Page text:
Bank of England Governor Andrew Bailey has rejected claims by Conservative MPs that the UK’s central bank was acting too slowly to deal with rising inflation and defending its operational independence and mandate.
Asked on Friday whether he would remain in office regardless of changes made by outgoing Prime Minister Boris Johnson’s successor, Bailey told BBC Radio 4’s. Today program: “I’ve made a commitment, it’s an eight-year term and that’s part of the fabric of the Bank of England’s independence.”
He added: “Central bank independence is critical in our view. Our job is to bring inflation back to target.”
Bailey has been criticized since inflation rose to a 40-year high of 9.4 percent in June. In response, the BoE raised interest rates by 0.5 percentage point to 1.75% on Thursday, the largest increase in 27 years.
It also revised its inflation forecast upwards, saying it would hit 13 percent by December, and forecasting the economy would enter a prolonged recession by the end of this year.
Attorney General Suella Braverman, a key ally of Tory leadership contender Liz Truss, told Sky News that if she became prime minister, the secretary of state would see if the BoE was “fit for purpose in terms of its complete exclusionary independence over interest rates”.
Bailey argued that the BoE’s independence was not really in question.
“If you look, I don’t think there is a great desire in this country to question the independence of the central bank,” he said. “I am very happy to discuss with the new administration the details and nature of the current regime, how it works and how the BoE operators and how we are accountable,” he added.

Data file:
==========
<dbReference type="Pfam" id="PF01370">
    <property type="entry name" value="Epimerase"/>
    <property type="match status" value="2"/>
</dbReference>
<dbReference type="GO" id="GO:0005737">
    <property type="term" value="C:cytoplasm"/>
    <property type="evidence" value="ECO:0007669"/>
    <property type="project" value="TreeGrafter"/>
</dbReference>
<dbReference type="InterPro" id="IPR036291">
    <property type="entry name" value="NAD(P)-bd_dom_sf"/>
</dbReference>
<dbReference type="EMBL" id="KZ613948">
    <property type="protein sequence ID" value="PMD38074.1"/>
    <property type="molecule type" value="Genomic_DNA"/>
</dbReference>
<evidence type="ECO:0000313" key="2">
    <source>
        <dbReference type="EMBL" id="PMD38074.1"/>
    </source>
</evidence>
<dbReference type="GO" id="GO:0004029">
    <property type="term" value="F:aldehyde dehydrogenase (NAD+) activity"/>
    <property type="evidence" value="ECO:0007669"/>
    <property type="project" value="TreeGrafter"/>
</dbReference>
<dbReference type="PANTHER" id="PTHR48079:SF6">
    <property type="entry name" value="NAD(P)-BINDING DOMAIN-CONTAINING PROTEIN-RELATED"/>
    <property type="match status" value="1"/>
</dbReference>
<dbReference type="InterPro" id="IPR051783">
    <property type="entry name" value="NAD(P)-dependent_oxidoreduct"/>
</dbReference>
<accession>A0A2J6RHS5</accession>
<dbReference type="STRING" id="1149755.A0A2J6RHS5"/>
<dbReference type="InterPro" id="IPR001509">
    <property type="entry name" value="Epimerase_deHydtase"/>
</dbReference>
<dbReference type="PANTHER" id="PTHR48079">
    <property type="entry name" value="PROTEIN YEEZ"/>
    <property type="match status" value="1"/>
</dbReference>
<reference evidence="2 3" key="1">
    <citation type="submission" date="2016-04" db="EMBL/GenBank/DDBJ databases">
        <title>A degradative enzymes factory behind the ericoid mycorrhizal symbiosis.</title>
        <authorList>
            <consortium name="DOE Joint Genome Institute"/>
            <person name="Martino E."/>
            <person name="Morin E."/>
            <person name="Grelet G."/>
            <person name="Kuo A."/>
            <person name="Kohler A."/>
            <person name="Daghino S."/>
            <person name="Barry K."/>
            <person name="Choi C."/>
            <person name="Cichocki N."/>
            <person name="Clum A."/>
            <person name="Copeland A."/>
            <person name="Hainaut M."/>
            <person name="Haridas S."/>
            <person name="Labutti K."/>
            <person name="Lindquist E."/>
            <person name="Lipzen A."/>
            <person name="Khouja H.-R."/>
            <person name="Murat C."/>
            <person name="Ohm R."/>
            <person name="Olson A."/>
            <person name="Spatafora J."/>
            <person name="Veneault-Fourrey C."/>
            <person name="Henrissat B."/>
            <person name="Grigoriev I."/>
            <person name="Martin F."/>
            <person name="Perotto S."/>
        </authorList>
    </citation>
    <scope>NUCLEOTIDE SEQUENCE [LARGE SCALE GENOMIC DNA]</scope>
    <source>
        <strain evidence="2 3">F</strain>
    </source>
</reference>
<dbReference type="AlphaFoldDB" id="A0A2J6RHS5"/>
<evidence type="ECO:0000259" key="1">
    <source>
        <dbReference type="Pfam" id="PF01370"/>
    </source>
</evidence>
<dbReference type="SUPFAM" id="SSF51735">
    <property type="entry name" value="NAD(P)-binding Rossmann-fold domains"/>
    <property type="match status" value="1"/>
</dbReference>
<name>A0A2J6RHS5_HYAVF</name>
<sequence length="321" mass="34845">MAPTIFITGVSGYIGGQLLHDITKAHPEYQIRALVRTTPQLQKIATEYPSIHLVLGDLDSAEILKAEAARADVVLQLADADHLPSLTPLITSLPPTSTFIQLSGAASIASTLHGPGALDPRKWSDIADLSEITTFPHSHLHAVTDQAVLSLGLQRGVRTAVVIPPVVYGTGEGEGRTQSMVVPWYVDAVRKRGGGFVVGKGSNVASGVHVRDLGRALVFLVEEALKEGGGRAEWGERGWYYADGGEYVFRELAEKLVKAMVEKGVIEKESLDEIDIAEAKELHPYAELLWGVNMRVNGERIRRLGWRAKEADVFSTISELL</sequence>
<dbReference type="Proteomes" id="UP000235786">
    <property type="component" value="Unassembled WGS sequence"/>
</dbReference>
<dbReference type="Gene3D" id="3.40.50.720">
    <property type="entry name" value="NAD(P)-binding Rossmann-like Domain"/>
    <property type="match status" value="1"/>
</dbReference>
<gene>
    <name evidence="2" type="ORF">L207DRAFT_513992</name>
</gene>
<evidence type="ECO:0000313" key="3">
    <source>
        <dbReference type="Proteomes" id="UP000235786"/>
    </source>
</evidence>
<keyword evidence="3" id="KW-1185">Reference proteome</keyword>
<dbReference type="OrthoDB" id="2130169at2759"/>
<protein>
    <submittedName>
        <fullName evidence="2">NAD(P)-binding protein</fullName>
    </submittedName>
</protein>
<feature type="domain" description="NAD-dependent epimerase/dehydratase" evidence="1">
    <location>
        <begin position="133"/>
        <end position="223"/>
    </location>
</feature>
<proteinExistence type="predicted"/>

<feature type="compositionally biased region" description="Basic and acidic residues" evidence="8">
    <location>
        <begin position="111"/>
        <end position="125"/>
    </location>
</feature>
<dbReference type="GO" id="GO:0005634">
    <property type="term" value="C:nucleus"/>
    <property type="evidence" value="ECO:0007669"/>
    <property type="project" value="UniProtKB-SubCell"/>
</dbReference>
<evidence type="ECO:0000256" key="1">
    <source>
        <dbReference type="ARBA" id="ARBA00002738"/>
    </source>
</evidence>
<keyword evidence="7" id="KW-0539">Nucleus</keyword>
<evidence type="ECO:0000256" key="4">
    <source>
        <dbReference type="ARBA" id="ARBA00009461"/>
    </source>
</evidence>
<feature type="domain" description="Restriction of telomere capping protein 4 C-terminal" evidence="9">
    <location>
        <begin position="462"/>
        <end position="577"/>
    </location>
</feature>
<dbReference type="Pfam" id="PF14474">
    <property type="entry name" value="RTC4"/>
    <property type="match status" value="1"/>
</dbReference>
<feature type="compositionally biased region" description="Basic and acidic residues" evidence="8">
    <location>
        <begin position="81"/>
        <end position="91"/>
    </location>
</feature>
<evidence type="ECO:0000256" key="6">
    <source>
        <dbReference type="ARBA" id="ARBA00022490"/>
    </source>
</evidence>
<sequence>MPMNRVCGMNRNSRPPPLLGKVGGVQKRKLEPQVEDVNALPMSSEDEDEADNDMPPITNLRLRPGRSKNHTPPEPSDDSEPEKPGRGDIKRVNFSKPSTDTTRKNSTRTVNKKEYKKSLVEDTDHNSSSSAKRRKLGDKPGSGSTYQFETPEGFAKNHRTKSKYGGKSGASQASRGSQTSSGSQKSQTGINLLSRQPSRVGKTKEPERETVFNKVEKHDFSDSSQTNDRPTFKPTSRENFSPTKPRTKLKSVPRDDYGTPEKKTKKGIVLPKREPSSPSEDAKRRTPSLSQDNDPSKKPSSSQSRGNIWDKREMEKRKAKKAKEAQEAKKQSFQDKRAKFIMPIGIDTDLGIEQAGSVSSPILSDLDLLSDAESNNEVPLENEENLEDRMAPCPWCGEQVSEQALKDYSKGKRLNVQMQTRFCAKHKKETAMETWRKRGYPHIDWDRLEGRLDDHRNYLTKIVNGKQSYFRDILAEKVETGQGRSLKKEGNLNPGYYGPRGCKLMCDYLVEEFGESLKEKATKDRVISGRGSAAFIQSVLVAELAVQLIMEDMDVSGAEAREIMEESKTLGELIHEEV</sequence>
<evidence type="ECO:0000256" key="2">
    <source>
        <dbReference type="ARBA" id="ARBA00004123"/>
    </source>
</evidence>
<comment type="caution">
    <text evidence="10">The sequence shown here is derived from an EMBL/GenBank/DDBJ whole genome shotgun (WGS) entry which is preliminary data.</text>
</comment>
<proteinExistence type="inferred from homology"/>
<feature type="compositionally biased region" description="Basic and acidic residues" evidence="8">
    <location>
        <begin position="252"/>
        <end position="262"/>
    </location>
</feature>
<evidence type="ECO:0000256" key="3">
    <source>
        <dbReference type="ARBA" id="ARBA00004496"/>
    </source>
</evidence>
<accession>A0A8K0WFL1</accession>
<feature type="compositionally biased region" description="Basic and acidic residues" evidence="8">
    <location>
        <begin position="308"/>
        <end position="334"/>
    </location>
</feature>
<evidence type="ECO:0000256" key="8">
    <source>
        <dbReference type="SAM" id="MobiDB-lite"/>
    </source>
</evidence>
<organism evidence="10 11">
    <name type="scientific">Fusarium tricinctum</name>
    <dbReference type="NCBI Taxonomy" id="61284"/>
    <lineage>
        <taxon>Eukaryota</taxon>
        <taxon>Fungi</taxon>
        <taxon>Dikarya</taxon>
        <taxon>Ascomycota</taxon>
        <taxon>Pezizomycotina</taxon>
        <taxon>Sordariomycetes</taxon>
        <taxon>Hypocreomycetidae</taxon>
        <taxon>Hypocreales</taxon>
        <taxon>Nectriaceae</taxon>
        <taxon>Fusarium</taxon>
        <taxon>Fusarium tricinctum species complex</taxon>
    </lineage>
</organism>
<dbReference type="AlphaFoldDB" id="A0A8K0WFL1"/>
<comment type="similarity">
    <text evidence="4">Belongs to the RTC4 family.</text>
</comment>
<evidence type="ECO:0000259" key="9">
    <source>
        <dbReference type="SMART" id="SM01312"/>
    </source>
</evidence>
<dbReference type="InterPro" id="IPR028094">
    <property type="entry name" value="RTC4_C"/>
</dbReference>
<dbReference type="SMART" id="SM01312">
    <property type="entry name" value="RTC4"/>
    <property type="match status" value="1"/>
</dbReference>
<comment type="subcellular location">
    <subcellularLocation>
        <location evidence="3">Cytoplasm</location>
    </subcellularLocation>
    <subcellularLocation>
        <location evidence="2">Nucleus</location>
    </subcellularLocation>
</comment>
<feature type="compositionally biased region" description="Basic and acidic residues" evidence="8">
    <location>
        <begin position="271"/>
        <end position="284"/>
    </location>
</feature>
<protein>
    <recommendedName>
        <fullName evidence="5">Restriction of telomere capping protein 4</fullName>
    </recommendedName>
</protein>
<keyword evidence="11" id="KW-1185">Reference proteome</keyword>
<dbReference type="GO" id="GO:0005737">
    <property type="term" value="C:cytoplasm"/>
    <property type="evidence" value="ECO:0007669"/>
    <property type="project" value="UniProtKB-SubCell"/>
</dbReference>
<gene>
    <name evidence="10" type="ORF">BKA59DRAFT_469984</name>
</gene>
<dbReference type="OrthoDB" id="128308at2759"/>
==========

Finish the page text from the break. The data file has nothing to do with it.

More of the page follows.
Bailey dismissed allegations that the BoE was slow in raising rates, saying that before December, uncertainty over the more than 1 million people still on furlough meant a rate hike would boost the UK’s fragile post-pandemic economic recovery. derail.
To those who argued that interest rates should have risen sooner, Bailey said, “I’m sorry, I disagree.”
Instead, he said that “what has happened is that there has been a series of major supply-side shocks, most of them outside”.
“I would challenge anyone to sit here two years ago and say, ‘There is going to be a war in Ukraine,’” he added.
He reiterated that while most of the inflationary pressures came from rising gas prices following Russia’s invasion of Ukraine, raising rates was necessary to avoid embedding high inflation.
“If Everyone Tried to Beat” [inflation], it doesn’t come down, it gets worse. . . in that world, it is the least fortunate that are most affected. That’s something we should all be very aware of,” Bailey said.
He also ignored allegations that excessive quantitative easing caused the historically high inflation, saying, “If that caused the current inflation, then in my opinion it would be the case that domestic demand in this country would be much stronger than it is.”